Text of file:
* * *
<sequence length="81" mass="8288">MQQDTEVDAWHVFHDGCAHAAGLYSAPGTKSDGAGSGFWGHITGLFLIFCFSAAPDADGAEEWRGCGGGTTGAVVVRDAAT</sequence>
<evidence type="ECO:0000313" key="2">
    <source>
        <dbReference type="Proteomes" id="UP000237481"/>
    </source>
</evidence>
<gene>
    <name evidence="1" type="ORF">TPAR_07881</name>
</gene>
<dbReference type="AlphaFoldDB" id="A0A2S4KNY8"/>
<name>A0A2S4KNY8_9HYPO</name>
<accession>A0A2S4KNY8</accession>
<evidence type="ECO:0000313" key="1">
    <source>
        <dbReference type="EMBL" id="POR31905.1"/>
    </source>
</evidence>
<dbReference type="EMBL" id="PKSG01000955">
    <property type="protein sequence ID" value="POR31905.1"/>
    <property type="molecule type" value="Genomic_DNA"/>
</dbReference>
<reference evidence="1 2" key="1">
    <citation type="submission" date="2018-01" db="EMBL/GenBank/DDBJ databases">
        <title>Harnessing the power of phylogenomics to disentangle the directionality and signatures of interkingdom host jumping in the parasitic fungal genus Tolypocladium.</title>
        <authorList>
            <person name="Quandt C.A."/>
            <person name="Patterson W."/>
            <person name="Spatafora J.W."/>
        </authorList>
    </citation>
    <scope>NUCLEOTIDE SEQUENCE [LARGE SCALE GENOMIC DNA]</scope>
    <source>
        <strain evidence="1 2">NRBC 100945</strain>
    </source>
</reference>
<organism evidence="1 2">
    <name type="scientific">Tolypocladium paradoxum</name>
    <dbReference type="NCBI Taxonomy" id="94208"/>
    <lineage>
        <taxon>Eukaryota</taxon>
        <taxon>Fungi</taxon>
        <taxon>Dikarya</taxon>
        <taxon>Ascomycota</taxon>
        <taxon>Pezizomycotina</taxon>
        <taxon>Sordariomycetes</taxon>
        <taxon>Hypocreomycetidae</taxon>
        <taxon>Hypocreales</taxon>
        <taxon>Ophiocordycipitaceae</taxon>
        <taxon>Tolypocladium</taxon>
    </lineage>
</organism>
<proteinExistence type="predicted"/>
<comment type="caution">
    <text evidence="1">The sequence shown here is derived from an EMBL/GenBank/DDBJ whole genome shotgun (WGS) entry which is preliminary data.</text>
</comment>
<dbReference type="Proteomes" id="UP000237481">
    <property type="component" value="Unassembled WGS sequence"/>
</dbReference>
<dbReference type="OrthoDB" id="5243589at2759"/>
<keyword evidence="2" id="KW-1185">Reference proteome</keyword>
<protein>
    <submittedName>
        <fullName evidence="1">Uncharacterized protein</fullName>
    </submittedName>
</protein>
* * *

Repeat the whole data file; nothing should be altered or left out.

<sequence length="81" mass="8288">MQQDTEVDAWHVFHDGCAHAAGLYSAPGTKSDGAGSGFWGHITGLFLIFCFSAAPDADGAEEWRGCGGGTTGAVVVRDAAT</sequence>
<evidence type="ECO:0000313" key="2">
    <source>
        <dbReference type="Proteomes" id="UP000237481"/>
    </source>
</evidence>
<gene>
    <name evidence="1" type="ORF">TPAR_07881</name>
</gene>
<dbReference type="AlphaFoldDB" id="A0A2S4KNY8"/>
<name>A0A2S4KNY8_9HYPO</name>
<accession>A0A2S4KNY8</accession>
<evidence type="ECO:0000313" key="1">
    <source>
        <dbReference type="EMBL" id="POR31905.1"/>
    </source>
</evidence>
<dbReference type="EMBL" id="PKSG01000955">
    <property type="protein sequence ID" value="POR31905.1"/>
    <property type="molecule type" value="Genomic_DNA"/>
</dbReference>
<reference evidence="1 2" key="1">
    <citation type="submission" date="2018-01" db="EMBL/GenBank/DDBJ databases">
        <title>Harnessing the power of phylogenomics to disentangle the directionality and signatures of interkingdom host jumping in the parasitic fungal genus Tolypocladium.</title>
        <authorList>
            <person name="Quandt C.A."/>
            <person name="Patterson W."/>
            <person name="Spatafora J.W."/>
        </authorList>
    </citation>
    <scope>NUCLEOTIDE SEQUENCE [LARGE SCALE GENOMIC DNA]</scope>
    <source>
        <strain evidence="1 2">NRBC 100945</strain>
    </source>
</reference>
<organism evidence="1 2">
    <name type="scientific">Tolypocladium paradoxum</name>
    <dbReference type="NCBI Taxonomy" id="94208"/>
    <lineage>
        <taxon>Eukaryota</taxon>
        <taxon>Fungi</taxon>
        <taxon>Dikarya</taxon>
        <taxon>Ascomycota</taxon>
        <taxon>Pezizomycotina</taxon>
        <taxon>Sordariomycetes</taxon>
        <taxon>Hypocreomycetidae</taxon>
        <taxon>Hypocreales</taxon>
        <taxon>Ophiocordycipitaceae</taxon>
        <taxon>Tolypocladium</taxon>
    </lineage>
</organism>
<proteinExistence type="predicted"/>
<comment type="caution">
    <text evidence="1">The sequence shown here is derived from an EMBL/GenBank/DDBJ whole genome shotgun (WGS) entry which is preliminary data.</text>
</comment>
<dbReference type="Proteomes" id="UP000237481">
    <property type="component" value="Unassembled WGS sequence"/>
</dbReference>
<dbReference type="OrthoDB" id="5243589at2759"/>
<keyword evidence="2" id="KW-1185">Reference proteome</keyword>
<protein>
    <submittedName>
        <fullName evidence="1">Uncharacterized protein</fullName>
    </submittedName>
</protein>